CDU/CSU governed states have appealed to Mr. Rau, demanding that he refuses to sign the law, in view of the doubts as to whether it has been passed in accordance with the constitution. Mr. Brüderle, deputy chairman of the FDP, has suggested that the Federal President should hold all-party talks in order to find a compromise without appealing to the Federal Constitutional Court, as has been threatened by the CDU/CSU.
FR 23.03.02 // NZ 23.03.02 // Welt 23.03.02 // FAZ 25.03.02 // SZ 25.03.02 // FAZ 26.03.02 // SZ 26.03.02 // FAZ 27.03.02 // SZ 27.03.02 // FAZ 28.03.02 // SZ 28.03.02 // Welt 28.03.02


Administrative Court rules on convicted non-German EU nationals

Foreign nationals who are EU citizens cannot automatically be expelled from Germany if they have committed one or several criminal offences. This, in summary, has been the ruling of the Hesse Administrative Court (VGH) in the case of a Portuguese national who has been a resident of Germany for thirty years and has been repeatedly convicted of criminal offences; in effect, the court has overturned an expulsion decree by local authorities in Kassel.

According to the Hesse Administrative Court, the essential legal issue is whether a person can be expected to pose a future danger to society, whereas the question if preventive measures could deter other potential criminals is, legally, of minor importance. In addition, authorities also have to take the family situation of a convict into consideration before they decide on a temporary or life-long expulsion.
NZ 05.03.02 // SZ 05.03.02


Increasing doubts as to success of screen searches

According to the Federal Interior Ministry and the Federal Office of Criminal Investigation (BKA), Islamist terrorists continue, six months after the terrorist attacks in the USA, to pose a threat to national security, even though authorities have not found clues pointing towards imminent terrorist attacks.

Otto Schily (SPD), the Federal Interior Minister, has also defended the investigative practice of screen searches, by means of which 22,900 potential suspects have so far been filtered out of 6 million sets of personal data. However, the practice is increasingly criticised by data protection officials, parts of the police force and some politicians.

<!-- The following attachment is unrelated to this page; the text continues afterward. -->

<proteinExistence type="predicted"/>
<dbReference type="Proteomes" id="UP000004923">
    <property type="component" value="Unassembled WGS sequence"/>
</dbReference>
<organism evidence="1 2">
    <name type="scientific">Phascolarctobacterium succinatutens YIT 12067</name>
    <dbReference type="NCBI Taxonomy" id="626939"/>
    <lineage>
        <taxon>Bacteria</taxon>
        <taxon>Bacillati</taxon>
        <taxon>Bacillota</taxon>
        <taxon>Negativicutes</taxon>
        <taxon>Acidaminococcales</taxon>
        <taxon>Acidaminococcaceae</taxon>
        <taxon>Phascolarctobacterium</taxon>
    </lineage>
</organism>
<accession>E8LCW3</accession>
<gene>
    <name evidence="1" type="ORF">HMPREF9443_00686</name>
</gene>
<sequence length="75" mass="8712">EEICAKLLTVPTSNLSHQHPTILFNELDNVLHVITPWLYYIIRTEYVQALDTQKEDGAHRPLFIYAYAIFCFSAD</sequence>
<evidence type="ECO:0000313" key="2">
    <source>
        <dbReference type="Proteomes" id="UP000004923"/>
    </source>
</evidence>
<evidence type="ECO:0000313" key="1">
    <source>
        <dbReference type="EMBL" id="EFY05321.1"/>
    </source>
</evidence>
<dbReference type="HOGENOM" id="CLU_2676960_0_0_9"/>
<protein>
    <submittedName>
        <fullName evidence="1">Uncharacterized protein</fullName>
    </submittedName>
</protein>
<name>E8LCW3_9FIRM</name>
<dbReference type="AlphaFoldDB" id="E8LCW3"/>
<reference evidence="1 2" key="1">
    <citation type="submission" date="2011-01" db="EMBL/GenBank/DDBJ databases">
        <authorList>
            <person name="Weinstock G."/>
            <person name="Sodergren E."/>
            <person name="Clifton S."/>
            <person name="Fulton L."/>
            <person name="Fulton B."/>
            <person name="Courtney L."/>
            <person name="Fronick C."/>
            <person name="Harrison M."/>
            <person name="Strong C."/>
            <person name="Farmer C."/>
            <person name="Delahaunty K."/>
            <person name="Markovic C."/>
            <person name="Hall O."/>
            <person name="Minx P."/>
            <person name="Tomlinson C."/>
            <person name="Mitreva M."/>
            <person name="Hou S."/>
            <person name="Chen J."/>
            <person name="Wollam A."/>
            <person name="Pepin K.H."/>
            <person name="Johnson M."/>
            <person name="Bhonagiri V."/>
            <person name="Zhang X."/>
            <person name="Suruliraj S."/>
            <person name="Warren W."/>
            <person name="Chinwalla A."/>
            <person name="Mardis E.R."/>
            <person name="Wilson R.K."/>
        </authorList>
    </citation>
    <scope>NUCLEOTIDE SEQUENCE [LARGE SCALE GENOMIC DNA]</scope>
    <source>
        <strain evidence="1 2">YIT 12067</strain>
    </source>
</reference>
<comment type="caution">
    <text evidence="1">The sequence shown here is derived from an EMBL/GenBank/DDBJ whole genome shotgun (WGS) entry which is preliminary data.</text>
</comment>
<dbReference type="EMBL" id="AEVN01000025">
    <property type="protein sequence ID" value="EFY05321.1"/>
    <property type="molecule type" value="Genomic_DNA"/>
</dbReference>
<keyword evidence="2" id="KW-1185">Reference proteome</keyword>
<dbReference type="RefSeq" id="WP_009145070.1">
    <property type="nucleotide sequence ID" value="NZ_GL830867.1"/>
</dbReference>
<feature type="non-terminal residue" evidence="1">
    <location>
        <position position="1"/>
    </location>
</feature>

For example, the deputy chairman of the Association of Germany's Criminal Investigators (BDK), has criticised that screen searches have not produced the desired results, which, in his view, is partly due to differences in state police laws and contradictory court rulings. Furthermore, the request of the BKA to various associations of energy providers and the chemical industry to open up their employee files have so far not led to any results worth mentioning.
dpa 07.03.02 // FR 09.03.02 // Spiegel 11.03.02 // Zeit 14.03.02


Asylum statistics

5,697 applications for political asylum were submitted in March, a decrease of 74 applicants (-1.3%) over the previous month. In particular, the number of Iraqi nationals filing initial applications has fallen from 1,012 (in February) to 799. Compared to March 2000, asylum application figures have also decreased, by 1,554 (-21.4%). If one compares the first quarter of 2001 and 2002, respectively, application figures have fallen by 1,818 (-8.6%).

Asylum seekers' main countries of origin in March 2002 were Turkey (812), Iraq (799) and the Federal Republic of Yugoslavia (605), followed by the Russian Federation (348) and Afghanistan (250).

In March 2002, the Federal Office for the Recognition of Foreign Refugees has passed decisions on 11,025 asylum applications, 2.1% of which have been recognised as entitled to political asylum. An additional 4.2% are protected against deportation according to 51 Par.1 Aliens Act, and a further 104 persons are protected because there are obstacles to deportation according to 53 Aliens Act. 62.3% of all applications (a total of 6,974) have been rejected.
Press statement BMI 07.04.02 // dpa 07.04.02 // FR 08.04.02

March 2002